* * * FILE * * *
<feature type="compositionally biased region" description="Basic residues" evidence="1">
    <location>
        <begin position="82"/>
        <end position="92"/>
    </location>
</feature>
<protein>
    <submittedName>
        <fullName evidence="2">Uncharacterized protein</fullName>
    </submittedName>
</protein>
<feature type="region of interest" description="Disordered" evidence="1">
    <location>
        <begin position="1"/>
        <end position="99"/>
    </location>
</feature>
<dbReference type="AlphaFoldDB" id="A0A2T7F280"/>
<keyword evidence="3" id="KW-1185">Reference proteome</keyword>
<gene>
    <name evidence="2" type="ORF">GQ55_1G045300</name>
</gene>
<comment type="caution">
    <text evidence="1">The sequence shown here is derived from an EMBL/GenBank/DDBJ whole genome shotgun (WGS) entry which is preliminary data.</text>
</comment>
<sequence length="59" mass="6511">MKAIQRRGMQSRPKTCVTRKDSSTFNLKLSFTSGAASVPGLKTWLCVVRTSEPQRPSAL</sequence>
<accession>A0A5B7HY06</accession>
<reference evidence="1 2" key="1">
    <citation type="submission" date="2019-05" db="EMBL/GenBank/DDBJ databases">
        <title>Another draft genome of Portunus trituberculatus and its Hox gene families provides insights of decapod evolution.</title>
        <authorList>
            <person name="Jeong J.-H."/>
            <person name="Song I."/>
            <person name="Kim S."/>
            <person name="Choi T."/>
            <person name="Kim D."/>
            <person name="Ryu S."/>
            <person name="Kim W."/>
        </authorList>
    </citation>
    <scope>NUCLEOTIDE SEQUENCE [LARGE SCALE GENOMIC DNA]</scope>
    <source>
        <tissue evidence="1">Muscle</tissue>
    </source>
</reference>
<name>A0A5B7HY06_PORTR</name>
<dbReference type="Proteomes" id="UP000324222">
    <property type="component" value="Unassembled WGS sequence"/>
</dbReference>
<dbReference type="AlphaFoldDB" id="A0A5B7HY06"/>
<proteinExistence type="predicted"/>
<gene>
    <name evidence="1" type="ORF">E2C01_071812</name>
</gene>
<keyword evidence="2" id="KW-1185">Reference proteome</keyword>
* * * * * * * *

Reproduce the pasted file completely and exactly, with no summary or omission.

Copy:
<feature type="compositionally biased region" description="Basic residues" evidence="1">
    <location>
        <begin position="82"/>
        <end position="92"/>
    </location>
</feature>
<protein>
    <submittedName>
        <fullName evidence="2">Uncharacterized protein</fullName>
    </submittedName>
</protein>
<feature type="region of interest" description="Disordered" evidence="1">
    <location>
        <begin position="1"/>
        <end position="99"/>
    </location>
</feature>
<dbReference type="AlphaFoldDB" id="A0A2T7F280"/>
<keyword evidence="3" id="KW-1185">Reference proteome</keyword>
<gene>
    <name evidence="2" type="ORF">GQ55_1G045300</name>
</gene>
<comment type="caution">
    <text evidence="1">The sequence shown here is derived from an EMBL/GenBank/DDBJ whole genome shotgun (WGS) entry which is preliminary data.</text>
</comment>
<sequence length="59" mass="6511">MKAIQRRGMQSRPKTCVTRKDSSTFNLKLSFTSGAASVPGLKTWLCVVRTSEPQRPSAL</sequence>
<accession>A0A5B7HY06</accession>
<reference evidence="1 2" key="1">
    <citation type="submission" date="2019-05" db="EMBL/GenBank/DDBJ databases">
        <title>Another draft genome of Portunus trituberculatus and its Hox gene families provides insights of decapod evolution.</title>
        <authorList>
            <person name="Jeong J.-H."/>
            <person name="Song I."/>
            <person name="Kim S."/>
            <person name="Choi T."/>
            <person name="Kim D."/>
            <person name="Ryu S."/>
            <person name="Kim W."/>
        </authorList>
    </citation>
    <scope>NUCLEOTIDE SEQUENCE [LARGE SCALE GENOMIC DNA]</scope>
    <source>
        <tissue evidence="1">Muscle</tissue>
    </source>
</reference>
<name>A0A5B7HY06_PORTR</name>
<dbReference type="Proteomes" id="UP000324222">
    <property type="component" value="Unassembled WGS sequence"/>
</dbReference>
<dbReference type="AlphaFoldDB" id="A0A5B7HY06"/>
<proteinExistence type="predicted"/>
<gene>
    <name evidence="1" type="ORF">E2C01_071812</name>
</gene>
<keyword evidence="2" id="KW-1185">Reference proteome</keyword>